The formal living room lies immediately to the left through a set of pocket doors and features an entire wall of floor-to-ceiling windows overlooking the street. Wooden blinds and heavy woven drapes help keep prying eyes at bay, while a large stained-glass window in shades of pink and green adds an air of elegance. Completing the look are tan walls painted to look like leather and a ventless fireplace with an original granite and slate mantel with pale-green ceramic tile hearth.
The formal dining room, painted a deep shade of red, has a built-in bookcase for collectibles or china and a beadboard floor around the perimeter. White picture molding hung two feet below the ceiling adds a nice contrast.
The small but well-appointed mint-green kitchen has a ceramic tile floor, bright white cabinets, an exposed brick wall and a breakfast bar with black counters. A small laundry room off the back has hardwood floors and a large utility sink; there's also a full bath with shower and, at the rear of the house, a small, fenced-in patio lined with hosta and thick bunches of begonias.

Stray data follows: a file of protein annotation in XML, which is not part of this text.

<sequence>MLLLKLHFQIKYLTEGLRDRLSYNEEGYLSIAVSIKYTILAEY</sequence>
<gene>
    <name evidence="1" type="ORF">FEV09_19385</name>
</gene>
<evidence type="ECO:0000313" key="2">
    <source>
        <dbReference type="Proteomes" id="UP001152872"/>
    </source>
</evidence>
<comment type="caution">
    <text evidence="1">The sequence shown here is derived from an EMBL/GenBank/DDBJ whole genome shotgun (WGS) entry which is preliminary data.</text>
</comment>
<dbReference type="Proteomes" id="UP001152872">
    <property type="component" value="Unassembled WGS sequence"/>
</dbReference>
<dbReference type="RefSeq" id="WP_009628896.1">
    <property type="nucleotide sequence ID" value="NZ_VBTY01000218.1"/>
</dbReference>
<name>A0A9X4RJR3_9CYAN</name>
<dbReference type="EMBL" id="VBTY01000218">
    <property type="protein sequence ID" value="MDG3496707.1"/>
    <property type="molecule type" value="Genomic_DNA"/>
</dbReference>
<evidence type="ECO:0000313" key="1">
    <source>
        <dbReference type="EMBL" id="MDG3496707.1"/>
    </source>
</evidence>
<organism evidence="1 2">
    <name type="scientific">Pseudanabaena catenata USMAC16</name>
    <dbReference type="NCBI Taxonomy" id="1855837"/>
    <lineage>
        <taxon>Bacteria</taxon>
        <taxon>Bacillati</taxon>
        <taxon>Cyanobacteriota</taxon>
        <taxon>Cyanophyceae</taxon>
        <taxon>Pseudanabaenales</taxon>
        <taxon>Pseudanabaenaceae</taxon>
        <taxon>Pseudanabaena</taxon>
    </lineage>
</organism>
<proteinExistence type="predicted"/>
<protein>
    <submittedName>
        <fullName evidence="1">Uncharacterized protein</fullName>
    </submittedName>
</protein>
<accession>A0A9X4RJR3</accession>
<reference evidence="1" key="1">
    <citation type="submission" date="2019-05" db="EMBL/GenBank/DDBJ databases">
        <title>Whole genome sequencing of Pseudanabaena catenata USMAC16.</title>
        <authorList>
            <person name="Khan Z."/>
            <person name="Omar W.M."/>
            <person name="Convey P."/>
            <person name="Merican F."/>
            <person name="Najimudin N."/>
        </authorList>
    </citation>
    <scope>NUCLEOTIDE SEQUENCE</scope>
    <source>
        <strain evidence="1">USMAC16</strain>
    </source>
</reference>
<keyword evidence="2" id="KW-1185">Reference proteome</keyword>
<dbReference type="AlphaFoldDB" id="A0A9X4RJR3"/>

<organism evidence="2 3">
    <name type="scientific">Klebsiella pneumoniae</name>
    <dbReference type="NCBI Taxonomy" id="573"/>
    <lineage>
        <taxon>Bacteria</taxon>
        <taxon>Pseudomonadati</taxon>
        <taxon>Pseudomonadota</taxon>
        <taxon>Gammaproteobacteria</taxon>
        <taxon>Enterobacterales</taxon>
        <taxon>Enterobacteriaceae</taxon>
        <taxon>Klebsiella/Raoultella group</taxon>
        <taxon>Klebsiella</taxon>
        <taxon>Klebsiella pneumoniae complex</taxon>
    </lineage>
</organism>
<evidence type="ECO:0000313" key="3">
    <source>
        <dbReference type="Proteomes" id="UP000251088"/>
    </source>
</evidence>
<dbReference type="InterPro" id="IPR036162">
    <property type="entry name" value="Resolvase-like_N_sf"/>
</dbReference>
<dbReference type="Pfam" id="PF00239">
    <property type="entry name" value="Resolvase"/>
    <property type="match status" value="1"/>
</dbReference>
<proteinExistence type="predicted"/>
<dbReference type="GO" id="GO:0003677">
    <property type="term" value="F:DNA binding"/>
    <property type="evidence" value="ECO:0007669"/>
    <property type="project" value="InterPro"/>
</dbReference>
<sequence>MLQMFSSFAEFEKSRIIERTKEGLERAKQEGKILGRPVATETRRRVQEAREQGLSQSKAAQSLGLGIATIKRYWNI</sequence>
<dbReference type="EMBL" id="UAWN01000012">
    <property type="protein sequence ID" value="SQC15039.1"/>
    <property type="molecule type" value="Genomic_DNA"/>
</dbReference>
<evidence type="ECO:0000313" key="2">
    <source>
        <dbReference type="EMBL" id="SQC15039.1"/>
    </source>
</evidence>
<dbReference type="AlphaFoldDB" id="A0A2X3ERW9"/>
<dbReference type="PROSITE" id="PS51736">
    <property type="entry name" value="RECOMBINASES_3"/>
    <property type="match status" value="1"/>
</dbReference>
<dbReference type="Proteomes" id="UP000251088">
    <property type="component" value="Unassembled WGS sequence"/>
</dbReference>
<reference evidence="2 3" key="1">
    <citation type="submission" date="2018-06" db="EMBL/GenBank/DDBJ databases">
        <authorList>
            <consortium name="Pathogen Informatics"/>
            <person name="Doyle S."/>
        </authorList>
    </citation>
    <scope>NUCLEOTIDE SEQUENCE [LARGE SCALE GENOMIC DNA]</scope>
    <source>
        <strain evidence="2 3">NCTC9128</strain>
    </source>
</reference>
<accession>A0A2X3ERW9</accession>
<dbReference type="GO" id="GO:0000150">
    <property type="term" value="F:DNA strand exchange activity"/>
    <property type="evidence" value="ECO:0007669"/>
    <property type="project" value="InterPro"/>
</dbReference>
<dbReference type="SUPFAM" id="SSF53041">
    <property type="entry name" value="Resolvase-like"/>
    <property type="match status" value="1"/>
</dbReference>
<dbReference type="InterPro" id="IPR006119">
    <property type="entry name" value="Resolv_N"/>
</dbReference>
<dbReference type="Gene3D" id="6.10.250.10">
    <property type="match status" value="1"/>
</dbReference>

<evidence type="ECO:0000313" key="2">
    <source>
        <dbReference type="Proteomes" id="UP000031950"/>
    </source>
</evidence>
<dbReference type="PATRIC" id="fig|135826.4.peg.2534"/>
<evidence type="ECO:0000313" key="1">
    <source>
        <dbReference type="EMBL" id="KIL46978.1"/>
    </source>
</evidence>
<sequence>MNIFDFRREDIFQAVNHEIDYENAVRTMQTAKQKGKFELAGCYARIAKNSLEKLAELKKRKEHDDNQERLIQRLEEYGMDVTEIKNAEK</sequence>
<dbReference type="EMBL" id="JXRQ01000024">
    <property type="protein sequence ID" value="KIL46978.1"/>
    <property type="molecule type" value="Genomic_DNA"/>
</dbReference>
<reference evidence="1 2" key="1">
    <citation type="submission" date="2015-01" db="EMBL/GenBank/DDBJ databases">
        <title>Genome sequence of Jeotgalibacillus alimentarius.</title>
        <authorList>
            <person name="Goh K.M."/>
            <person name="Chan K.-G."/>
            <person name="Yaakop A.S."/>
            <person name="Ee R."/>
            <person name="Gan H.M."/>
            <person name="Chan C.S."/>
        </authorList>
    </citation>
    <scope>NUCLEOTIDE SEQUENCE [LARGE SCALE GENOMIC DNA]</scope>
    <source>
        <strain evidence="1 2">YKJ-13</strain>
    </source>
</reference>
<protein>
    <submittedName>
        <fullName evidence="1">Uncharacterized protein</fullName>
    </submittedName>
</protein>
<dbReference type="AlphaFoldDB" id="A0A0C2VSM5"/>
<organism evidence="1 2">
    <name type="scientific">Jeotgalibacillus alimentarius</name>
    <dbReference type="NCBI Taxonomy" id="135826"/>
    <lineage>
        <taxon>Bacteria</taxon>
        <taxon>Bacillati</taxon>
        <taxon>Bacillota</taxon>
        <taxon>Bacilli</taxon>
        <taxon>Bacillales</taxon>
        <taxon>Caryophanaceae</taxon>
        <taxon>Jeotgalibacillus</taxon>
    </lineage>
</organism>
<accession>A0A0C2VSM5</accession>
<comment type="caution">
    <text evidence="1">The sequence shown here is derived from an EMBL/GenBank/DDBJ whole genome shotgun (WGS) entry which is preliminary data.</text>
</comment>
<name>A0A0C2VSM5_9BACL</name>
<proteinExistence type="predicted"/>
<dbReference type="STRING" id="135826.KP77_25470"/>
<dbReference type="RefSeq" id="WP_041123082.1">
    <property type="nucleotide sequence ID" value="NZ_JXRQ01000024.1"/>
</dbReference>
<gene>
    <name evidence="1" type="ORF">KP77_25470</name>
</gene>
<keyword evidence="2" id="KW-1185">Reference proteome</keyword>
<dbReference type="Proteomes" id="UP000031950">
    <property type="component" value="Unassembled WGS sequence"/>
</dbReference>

The second floor holds three bedrooms and another full bath. The master bedroom faces the street and has tan walls and a white-painted wooden cornice over the window. A small windowed alcove is just large enough for a dresser and armoire, computer or a love seat and entertainment unit.
A second bedroom is currently used as a dressing room, and features a decorative slate fireplace painted to look like marble. A third bedroom serves as an office and includes a built-in wraparound desk and pocket doors leading to a small television room/guest room with paneled walls. There's also a linen closet at one end of the hall and a bath with an original marble sink top at the other.